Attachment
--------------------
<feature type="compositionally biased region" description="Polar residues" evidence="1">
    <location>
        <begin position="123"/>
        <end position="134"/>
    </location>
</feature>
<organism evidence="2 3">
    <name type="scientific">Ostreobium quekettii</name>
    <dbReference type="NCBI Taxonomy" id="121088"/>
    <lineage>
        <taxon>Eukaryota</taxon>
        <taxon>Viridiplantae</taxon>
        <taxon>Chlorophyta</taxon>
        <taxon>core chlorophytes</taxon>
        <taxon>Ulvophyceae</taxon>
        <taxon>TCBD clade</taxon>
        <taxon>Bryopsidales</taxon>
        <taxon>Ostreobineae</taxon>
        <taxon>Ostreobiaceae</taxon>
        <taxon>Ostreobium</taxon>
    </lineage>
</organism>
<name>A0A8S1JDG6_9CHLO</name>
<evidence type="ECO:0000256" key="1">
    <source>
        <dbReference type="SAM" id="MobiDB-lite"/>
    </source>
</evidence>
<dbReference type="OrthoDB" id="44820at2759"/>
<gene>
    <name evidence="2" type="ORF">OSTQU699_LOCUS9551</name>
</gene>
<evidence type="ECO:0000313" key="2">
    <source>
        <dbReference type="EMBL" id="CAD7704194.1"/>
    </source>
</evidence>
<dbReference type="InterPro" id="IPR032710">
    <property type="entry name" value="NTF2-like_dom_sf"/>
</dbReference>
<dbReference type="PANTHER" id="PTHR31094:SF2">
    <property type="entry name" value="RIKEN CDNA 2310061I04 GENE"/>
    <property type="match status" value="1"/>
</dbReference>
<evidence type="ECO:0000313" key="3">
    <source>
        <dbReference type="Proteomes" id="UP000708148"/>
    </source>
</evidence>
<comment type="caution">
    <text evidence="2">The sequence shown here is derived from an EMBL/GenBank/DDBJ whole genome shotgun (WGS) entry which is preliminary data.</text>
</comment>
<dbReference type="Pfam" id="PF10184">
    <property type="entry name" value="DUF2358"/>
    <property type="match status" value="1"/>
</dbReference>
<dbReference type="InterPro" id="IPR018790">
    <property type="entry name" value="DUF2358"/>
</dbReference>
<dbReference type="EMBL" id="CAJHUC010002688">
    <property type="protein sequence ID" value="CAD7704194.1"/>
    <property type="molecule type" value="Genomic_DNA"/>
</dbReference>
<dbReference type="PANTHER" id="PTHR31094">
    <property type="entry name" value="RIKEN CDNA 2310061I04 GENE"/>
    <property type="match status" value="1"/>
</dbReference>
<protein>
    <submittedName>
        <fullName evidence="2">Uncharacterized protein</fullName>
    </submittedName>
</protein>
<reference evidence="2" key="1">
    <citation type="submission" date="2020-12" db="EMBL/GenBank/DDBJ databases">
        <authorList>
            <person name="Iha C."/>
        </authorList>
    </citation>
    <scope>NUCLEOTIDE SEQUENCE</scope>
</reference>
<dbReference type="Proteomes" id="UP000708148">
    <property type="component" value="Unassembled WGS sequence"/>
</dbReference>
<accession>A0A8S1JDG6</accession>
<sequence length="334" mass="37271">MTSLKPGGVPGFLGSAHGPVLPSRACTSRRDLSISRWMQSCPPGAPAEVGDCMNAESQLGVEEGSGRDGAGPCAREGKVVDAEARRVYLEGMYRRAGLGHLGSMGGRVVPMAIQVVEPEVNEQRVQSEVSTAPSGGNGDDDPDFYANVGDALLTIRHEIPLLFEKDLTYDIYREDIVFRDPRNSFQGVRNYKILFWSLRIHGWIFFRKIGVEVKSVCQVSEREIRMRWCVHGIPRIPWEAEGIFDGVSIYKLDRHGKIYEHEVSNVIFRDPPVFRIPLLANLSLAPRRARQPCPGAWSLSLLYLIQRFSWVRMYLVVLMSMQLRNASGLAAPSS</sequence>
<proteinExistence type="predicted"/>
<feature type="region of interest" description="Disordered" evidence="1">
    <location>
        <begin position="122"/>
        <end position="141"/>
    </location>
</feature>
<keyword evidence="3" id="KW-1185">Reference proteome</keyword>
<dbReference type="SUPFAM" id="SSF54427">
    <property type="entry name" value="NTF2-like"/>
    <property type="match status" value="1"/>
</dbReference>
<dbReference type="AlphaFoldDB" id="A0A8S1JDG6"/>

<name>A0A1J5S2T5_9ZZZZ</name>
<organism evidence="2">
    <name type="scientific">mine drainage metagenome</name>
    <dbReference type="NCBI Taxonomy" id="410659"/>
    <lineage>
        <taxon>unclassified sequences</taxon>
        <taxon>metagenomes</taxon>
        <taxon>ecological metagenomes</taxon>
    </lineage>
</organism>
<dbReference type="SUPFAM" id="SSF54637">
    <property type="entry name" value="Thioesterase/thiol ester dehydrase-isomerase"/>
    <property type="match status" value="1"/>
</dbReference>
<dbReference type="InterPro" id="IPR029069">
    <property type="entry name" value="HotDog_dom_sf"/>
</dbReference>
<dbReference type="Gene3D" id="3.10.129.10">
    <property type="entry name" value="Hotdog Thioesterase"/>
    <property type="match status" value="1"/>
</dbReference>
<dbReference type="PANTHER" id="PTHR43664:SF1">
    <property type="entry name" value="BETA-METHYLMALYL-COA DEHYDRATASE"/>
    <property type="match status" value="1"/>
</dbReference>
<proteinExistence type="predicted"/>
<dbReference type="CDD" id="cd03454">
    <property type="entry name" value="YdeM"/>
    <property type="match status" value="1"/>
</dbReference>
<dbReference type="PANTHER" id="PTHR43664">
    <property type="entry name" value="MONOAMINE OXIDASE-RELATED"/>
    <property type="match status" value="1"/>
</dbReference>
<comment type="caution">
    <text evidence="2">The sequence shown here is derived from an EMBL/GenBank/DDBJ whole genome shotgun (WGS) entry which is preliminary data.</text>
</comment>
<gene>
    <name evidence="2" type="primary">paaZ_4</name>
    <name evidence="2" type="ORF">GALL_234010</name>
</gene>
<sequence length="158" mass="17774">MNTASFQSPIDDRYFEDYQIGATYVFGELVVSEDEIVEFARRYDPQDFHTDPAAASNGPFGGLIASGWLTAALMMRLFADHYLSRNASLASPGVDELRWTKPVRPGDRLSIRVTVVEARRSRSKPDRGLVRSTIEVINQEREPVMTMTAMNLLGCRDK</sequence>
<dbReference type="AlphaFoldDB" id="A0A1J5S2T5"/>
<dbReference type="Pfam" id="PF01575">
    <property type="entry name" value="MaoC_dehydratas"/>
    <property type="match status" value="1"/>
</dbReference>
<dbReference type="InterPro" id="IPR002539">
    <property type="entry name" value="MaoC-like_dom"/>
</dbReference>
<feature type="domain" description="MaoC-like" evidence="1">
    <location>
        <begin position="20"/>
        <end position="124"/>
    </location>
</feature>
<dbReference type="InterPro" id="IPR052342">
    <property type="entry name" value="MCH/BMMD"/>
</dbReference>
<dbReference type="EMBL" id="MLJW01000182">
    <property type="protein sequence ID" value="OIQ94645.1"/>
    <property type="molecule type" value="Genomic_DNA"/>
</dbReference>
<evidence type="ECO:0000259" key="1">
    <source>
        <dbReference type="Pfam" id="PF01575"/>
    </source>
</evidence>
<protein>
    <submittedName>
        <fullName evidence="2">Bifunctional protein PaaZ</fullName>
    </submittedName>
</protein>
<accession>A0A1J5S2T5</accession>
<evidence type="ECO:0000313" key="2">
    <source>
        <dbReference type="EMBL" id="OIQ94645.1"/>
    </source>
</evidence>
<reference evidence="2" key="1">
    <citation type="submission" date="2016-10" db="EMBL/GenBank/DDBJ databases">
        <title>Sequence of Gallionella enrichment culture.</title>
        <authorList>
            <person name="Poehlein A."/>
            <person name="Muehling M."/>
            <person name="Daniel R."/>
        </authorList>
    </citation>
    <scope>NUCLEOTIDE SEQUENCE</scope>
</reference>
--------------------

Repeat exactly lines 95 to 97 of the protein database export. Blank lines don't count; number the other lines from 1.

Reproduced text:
    <property type="entry name" value="NTF2-like"/>
    <property type="match status" value="1"/>
</dbReference>